My yearly review

As I mentioned last week, I’m not big on New Year Resolutions. But I do think it is important to make goals, and track our progress. The past few years, I’ve done an informal, high level yearly review of my financial situation, and it’s really helped me gain a perspective of how my goals change over time. I’d like to share with you my 2017 review.

I wrote this list down at the beginning of last year, in a calendar item set for the beginning of this January. Notice how high level it is:

  • Kill the boat loan
  • Move onto boat
  • Move to remote job
  • Fully Fund Roth IRA’s
  • Maximize 401(k)s
  • Have a retirement portfolio worth of more than $xyz [Author note: I have removed the amounts for this goal, but I’ll talk about whether or not I have achieved it, and how it worked for me]

So how does this list compare to where I stand right now?

Kill the boat loan, and move onto the boat

DONE! I’m going to combine these two goals into one, because they are related in how I achieved them. I did this one by selling my house, moving onto the boat, and using some of the proceeds to pay off the remainder of the loan.

Move to remote job

SORT OF. I quit my job, and am working at building my own business (Money Coaching, FTW!). Much of this work can be done at home. It has the added advantage of being very flexible, and it’s empowering to work for myself.

Fully Fund Roth IRA’s

DONE! Even though I don’t have a job anymore, I had a job for half the year, which means I can fund my Roth. I may need to figure out a different retirement vehicle for next year, if I continue to not have a traditional job.

Maximize my 401(k)

SORT OF. I maxed it for some of the year, but when I realized the coming changes in my life, I reduced it to the percentage that my company made contributions for. When I quit my job, even that went away. But I’m going to count this one as a success, because I did the right things at the right time. Remember, don’t be a slave to your goals, just for the sake of checking them off! Do what is important is to do what is right for your life, at that moment.

Have a retirement portfolio worth of more than $xyz

DONE! I set this goal when I was looking at my retirement situation from a combined perspective. When my husband and I separated (see below), I think this goal needed to be separated, too. That makes my goal half of the original. I hit well over that amount!

What else happened this year?

  • I separated from my husband of 15 years, and we’re on track to get divorced early this year. We’ve both made it personal goals to stay good friends, and so far, I feel we’ve done very well at that. While this isn’t a financial goal, it has wide-ranging ramifications on all of my financial goals, so I included it anyway.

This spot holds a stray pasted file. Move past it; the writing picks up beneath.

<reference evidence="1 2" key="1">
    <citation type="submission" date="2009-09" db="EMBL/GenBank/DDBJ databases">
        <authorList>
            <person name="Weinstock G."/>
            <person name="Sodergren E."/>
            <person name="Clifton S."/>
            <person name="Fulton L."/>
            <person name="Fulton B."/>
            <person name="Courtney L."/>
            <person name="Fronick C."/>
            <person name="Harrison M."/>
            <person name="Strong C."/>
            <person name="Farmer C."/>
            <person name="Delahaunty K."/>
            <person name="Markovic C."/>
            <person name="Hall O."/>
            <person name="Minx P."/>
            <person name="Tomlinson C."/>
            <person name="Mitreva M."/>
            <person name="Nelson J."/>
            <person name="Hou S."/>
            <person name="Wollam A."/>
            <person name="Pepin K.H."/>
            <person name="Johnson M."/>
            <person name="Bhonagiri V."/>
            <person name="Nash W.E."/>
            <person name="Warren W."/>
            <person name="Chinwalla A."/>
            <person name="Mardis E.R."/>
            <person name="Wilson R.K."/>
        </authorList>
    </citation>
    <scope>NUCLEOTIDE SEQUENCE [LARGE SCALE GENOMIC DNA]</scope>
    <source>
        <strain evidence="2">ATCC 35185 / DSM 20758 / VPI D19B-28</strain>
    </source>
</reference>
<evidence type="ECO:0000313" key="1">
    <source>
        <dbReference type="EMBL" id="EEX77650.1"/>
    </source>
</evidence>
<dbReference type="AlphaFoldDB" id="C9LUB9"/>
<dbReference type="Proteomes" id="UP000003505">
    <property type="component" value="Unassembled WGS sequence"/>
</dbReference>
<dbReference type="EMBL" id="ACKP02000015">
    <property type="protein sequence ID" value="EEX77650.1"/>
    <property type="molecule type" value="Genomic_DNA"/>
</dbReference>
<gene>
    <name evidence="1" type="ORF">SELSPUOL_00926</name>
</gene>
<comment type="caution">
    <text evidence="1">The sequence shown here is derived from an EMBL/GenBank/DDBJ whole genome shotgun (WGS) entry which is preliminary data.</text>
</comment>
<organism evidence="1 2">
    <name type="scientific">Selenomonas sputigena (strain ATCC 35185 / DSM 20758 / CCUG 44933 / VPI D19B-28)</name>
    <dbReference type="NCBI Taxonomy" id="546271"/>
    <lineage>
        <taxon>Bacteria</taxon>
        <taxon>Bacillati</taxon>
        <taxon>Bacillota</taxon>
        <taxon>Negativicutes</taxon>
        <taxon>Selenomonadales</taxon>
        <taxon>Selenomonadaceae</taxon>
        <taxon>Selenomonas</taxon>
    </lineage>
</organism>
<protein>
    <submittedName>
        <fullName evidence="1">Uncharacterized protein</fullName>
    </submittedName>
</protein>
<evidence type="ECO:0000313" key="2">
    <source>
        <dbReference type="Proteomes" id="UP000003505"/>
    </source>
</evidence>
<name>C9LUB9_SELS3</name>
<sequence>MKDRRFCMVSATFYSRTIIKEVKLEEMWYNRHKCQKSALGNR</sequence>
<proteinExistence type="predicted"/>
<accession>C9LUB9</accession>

• I quit my job. This one is huge for me. I loved my job and I had been at the company over five years. I loved the people I worked with, and enjoyed the kind of work I did. But over the last year and a half or so, the company had been making increasingly poor decisions. Several people I enjoyed working with either moved on, or were laid off. And worst of all, the environment turned toxic. I ended up having a terrible panic attack, directly related to the job. I’ve never seen such a fast change in attitudes. I was quite frankly appalled at the way people were treated, and finally couldn’t stomach staying there another day, especially as it was affecting my mental health. I took the leap, and I haven’t looked back.
  • I turned in a leased car, thus eliminating that lease, and I bought a car with cash. It’s a simple older Toyota Yaris, but its mine, and I never owed anyone for it!
  • I am now completely debt free! I am my own woman, and not beholden to anyone else. Except my cat. I’m always beholden to her.

What conclusions can I draw from this review?

Well, it’s always interesting to me to see how far off my life is from what I imagined, even over the course of only one year. I got a divorce, which sent me scrambling for security in my personal life, even while I used it as an opportunity to take a huge chance in my professional life.

What are my goals for 2018?

Well, I think I’ve learned a lot over this past year. My retirement goals are still very important to me, but I’ve been easing off on them a bit in order to concentrate on shifting my career. It’s become more important to me to contribute to the world around me in some beneficial way, and I think that coaching people to improve their financial health is a very good contribution to the world. I haven’t put my other goals completely aside, but I have to concentrate on other things right now.

So here is my list for 2018:

  • Be making enough money with my own business to sustain myself at my Bare Bones Number. Right now that is about $2800/mo
  • And if I haven’t achieved that, have a part-time in a related field to continue growing and expanding professionally.
  • Stay debt-free!
  • Contribute to my retirement funds
  • Have a retirement portfolio worth $xyz.

What about you?

What does your 2017 review look like? And what goals have you set for 2018?

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About the author

I work with individuals and couples to create a healthy relationship with money, in person or online. I can help you save money, pay down debt, and experience financial bliss! You can read more about working with me or sign up for a free session! Let's Talk »